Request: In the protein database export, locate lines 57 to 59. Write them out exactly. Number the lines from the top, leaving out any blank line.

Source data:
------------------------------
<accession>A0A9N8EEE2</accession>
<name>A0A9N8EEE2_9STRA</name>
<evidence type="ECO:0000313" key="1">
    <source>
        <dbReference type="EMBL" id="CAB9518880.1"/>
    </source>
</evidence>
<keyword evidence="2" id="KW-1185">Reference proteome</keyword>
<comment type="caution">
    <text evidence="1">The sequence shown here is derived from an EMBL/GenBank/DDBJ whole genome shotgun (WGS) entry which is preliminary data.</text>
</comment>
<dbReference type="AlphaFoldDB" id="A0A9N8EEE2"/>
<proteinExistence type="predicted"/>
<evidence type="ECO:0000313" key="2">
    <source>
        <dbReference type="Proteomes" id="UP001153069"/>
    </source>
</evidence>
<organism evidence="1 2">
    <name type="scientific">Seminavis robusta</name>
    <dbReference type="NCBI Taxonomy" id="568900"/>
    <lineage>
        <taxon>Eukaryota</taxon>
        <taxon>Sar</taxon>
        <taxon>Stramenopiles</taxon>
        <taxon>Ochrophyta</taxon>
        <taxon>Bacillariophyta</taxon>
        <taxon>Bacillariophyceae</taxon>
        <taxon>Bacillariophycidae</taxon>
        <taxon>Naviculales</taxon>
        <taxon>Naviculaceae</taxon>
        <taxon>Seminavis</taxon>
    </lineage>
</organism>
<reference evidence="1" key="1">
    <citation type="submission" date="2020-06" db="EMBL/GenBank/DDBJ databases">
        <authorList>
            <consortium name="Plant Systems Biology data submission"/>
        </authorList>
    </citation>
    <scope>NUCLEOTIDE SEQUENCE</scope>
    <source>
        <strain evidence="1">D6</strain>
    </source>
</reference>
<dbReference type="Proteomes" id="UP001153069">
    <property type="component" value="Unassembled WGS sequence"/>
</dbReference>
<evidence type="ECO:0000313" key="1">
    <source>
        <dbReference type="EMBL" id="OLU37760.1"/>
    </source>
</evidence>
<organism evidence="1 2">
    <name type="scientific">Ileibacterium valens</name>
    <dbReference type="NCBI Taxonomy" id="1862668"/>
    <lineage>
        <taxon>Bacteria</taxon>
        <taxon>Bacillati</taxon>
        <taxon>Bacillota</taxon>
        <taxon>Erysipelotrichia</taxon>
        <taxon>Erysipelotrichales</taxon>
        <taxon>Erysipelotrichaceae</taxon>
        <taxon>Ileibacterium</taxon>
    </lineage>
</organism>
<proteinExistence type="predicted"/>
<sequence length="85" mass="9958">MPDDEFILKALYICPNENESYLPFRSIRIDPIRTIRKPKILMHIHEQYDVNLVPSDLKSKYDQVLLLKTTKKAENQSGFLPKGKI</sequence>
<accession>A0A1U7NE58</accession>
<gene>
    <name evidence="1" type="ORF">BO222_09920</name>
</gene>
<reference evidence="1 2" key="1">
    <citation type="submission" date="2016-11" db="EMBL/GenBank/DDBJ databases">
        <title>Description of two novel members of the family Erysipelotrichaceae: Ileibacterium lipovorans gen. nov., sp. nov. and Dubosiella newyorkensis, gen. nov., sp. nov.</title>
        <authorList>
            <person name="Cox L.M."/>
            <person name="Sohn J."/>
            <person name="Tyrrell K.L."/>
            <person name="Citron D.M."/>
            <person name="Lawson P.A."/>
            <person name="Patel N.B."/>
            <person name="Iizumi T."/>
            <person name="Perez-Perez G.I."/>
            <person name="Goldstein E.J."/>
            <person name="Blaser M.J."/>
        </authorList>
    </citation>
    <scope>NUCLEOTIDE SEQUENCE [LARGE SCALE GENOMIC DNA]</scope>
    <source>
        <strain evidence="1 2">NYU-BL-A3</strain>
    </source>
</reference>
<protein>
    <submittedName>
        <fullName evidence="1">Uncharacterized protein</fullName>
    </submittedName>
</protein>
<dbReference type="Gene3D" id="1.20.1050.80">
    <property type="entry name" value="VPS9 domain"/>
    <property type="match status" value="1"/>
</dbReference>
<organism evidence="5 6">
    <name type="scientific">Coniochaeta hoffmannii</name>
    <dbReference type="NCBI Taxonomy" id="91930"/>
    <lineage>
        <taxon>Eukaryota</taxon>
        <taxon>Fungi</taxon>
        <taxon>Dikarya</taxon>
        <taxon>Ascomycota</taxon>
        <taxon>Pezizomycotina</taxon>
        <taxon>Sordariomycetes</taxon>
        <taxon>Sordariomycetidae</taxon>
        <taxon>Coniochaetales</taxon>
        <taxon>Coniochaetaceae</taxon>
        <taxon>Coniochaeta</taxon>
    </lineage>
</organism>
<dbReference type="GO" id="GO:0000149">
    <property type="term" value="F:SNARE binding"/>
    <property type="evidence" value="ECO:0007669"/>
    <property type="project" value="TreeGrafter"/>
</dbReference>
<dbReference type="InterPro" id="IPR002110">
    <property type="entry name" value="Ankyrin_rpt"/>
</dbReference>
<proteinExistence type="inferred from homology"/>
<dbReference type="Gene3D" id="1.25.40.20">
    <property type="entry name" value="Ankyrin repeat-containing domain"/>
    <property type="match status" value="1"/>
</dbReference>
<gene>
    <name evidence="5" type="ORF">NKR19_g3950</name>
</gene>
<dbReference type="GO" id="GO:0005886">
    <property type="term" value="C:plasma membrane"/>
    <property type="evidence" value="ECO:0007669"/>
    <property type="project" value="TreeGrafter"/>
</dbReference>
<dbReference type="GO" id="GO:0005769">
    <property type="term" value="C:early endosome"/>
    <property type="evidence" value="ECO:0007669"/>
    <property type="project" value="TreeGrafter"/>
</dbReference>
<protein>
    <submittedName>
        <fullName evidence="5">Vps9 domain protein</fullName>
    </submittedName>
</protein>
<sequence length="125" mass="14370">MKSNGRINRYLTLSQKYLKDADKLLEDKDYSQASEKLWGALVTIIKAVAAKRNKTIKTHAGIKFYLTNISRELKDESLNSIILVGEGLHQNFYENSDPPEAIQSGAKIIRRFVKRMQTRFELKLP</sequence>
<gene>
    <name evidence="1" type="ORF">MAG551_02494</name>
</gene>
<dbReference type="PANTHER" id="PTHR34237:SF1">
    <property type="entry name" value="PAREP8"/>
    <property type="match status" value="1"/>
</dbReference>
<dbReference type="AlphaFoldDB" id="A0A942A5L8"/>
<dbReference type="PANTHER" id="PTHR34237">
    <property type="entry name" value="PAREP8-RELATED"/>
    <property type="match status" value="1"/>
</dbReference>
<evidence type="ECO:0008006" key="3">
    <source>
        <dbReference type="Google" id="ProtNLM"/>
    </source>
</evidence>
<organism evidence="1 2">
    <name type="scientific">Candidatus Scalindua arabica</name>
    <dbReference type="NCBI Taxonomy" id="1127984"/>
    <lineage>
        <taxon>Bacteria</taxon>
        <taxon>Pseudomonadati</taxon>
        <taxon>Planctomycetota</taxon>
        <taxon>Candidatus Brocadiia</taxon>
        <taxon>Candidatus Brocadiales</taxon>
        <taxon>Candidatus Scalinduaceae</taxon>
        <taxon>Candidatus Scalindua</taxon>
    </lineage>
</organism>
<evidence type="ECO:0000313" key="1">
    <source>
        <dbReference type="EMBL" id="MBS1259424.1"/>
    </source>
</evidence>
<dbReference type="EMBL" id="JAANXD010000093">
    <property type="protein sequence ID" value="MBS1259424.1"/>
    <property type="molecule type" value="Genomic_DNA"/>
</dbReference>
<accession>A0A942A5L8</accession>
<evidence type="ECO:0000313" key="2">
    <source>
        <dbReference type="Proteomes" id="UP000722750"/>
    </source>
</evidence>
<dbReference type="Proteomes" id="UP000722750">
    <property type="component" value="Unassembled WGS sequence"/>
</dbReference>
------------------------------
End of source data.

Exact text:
    <lineage>
        <taxon>Bacteria</taxon>
        <taxon>Bacillati</taxon>